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Work and Seeking Halal (Legal) Money

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Work and Seeking Halal (Legal) Money

The main axes of the subject:
1- Halal is the food of the pious
2- Seeking Halal is the act of the prophets (a.s.)
3- Seeking Halal is a divine duty
4- Working hard for the children is the greatest jihad


We will explain the value of working in order to make a living for oneself and the children from the legal sources while keeping distant from suspicious and forbidden issues. We will also explain the difficulty of such endeavor in our present time.

Exporting the subject:

Imam Abi Abdillah (a.s.) was quoted as saying: “Battling swords is easier than seeking Halal.”1

– Halal is the food of the pious:

A man’s work in making a living for himself and his family is regarded as one of the causes that the wise people agreed to its merit coupled with the high stature of the person. Rather, it is regarded by the exalted people as one of the qualities of the people of merit and virtue.

This issue was also encouraged by the immortal Islamic tradition. However, Islam did not encourage working haphazardly. Rather, it encouraged man to seek Halal and earn money in a way that agrees with the rules of the Islamic doctrine and that he must keep distant from suspicions and Haraam (forbidden or illegal) issues.

In the accounts, Ahmad bin Muhammad bin Abi Nasr (al Bizanti) was quoted as saying: “I said to Abi al Hassan (a.s.): May I protect you with my life, say a prayer for my making a Halal living. He said: do you know what is Halal? I said: May I protect you with my life, what we have, is it not a good living? He said: Ali bin al Hussein (a.s.) used to say: Halal is the food of the pious. However, you may say: I ask thee from your measurable wealth.”2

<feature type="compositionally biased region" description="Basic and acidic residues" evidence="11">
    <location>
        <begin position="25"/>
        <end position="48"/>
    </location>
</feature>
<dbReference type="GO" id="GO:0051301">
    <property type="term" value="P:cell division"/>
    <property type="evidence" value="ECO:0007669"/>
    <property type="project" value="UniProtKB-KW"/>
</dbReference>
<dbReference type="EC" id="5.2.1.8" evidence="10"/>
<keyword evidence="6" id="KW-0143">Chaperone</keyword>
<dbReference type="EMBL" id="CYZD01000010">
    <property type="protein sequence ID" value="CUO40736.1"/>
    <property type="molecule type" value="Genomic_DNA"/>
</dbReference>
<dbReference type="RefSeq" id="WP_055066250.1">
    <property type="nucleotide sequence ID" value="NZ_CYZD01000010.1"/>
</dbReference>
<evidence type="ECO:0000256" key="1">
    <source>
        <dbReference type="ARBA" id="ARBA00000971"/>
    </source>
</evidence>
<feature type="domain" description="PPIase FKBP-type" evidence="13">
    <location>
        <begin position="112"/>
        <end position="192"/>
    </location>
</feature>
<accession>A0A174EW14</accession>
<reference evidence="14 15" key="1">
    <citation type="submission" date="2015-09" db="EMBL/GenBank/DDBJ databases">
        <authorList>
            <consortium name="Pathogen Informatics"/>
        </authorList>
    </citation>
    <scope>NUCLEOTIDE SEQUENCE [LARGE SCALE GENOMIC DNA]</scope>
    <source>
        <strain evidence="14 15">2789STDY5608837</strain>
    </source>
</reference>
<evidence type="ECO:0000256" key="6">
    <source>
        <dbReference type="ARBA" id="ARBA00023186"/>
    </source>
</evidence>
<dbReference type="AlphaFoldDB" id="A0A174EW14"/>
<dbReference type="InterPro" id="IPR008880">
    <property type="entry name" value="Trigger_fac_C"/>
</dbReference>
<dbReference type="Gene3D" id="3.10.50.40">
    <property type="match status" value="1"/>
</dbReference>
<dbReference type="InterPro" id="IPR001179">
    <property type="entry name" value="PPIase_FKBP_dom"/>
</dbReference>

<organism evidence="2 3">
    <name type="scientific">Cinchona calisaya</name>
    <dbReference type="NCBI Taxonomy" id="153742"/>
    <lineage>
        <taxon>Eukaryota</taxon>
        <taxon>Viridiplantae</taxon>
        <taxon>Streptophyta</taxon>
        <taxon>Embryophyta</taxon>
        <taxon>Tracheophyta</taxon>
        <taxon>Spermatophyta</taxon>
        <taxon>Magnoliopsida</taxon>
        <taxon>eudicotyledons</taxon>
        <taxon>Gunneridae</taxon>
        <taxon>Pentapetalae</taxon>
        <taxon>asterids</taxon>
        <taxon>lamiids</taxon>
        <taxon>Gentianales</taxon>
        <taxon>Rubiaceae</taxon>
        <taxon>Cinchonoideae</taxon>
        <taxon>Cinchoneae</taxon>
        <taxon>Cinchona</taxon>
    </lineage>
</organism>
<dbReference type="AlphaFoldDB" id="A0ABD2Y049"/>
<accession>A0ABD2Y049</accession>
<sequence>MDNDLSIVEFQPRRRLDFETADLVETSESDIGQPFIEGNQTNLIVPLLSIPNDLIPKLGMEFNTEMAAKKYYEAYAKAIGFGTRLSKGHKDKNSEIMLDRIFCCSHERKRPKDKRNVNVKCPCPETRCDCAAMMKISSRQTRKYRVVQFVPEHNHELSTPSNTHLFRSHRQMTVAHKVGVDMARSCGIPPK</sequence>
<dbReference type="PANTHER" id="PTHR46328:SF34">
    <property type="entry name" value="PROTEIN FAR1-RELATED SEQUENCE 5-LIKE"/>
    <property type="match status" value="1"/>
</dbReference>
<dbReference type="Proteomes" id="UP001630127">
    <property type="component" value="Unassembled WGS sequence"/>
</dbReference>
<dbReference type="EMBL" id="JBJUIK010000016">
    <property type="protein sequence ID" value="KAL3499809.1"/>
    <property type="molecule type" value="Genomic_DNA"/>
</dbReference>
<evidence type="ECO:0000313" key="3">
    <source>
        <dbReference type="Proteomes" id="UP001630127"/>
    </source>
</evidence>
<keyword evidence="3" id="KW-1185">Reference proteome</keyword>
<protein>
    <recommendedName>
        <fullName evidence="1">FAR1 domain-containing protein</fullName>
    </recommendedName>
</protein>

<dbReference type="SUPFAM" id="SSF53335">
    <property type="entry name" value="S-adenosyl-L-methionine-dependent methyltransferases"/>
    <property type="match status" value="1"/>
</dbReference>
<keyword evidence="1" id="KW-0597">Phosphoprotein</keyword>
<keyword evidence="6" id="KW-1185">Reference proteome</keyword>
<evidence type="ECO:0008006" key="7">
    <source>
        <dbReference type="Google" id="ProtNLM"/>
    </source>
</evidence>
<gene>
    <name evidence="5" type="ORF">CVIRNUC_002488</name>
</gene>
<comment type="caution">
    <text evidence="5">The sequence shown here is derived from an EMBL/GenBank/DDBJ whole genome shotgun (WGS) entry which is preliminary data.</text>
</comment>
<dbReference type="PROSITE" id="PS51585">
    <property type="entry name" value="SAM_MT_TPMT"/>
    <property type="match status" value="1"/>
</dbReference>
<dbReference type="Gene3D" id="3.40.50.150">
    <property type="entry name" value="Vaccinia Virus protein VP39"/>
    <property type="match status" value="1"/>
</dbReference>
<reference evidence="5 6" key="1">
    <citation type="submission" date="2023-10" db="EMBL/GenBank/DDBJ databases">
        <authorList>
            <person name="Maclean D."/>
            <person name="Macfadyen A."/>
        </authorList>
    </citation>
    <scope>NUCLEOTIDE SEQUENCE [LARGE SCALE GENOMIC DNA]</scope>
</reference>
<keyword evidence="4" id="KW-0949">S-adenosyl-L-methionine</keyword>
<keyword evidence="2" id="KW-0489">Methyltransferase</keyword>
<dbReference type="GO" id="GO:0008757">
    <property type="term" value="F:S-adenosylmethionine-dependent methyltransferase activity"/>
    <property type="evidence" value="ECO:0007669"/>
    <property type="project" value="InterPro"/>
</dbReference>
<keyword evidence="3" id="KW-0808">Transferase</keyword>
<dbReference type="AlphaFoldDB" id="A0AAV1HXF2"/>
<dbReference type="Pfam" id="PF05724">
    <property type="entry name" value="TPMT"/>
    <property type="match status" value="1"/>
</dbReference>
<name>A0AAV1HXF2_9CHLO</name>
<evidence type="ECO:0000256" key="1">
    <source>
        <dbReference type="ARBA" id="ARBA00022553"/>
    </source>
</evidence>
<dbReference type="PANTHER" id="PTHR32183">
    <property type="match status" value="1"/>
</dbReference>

– Seeking Halal is the act of the prophets (a.s.):

Allah (The Exalted) tells a story about Moses who was expelled and homeless in Median, knowing that he was one of those of determination as well as he was the noblest of his people. Moreover, he was treated in the past with generosity inside the castle of Pharaoh. Allah (The Exalted) says: “So he watered [their flocks] for them; then he went back to the shade and said, “My Lord, indeed I am, for whatever good You would send down to me, in need.”3

And because he was greatly dependant on Allah, he sought Halal and never sought otherwise, made a quest to gain Allah’s satisfaction in making legal money, finding shelter and getting married coupled with other issues and basics of life.

Allah (The Exalted) says through the words of Shu’aib (a.s.): “He said, “Indeed, I wish to wed you one of these, my two daughters, on [the condition] that you serve me for eight years; but if you com-plete ten, it will be [as a favor] from you…”4

In other words, he asked him to work for him for eight years or ten years in exchange for being married to one of his daughters, adding food and shelter.

What was the answer of Moses (a.s.) to this proposal? Allah (The Exalted) says about him: “[Moses] said, “That is [established] between me and you. Whichever of the two terms I complete – there is no injustice to me, and Allah, over what we say, is Witness.”5 In other words, Moses accepted the offer, but he kept for himself the choice between the eight and ten years.

This was the continuous behavior of the former and the later prophets. They sought Halal and made a quest for this issue. In addition, in the accounts, Muammar bin Khallad quoted Abi al Hassan the second [Imam al Hadi (a.s.)] as saying: “Abu Ja’afar (a.s.) looked to another man as he said: O Allah, I ask thee from your measurable wealth. Hence, Abu Ja’afar (a.s.) said: You’ve asked for the food of the prophets.”6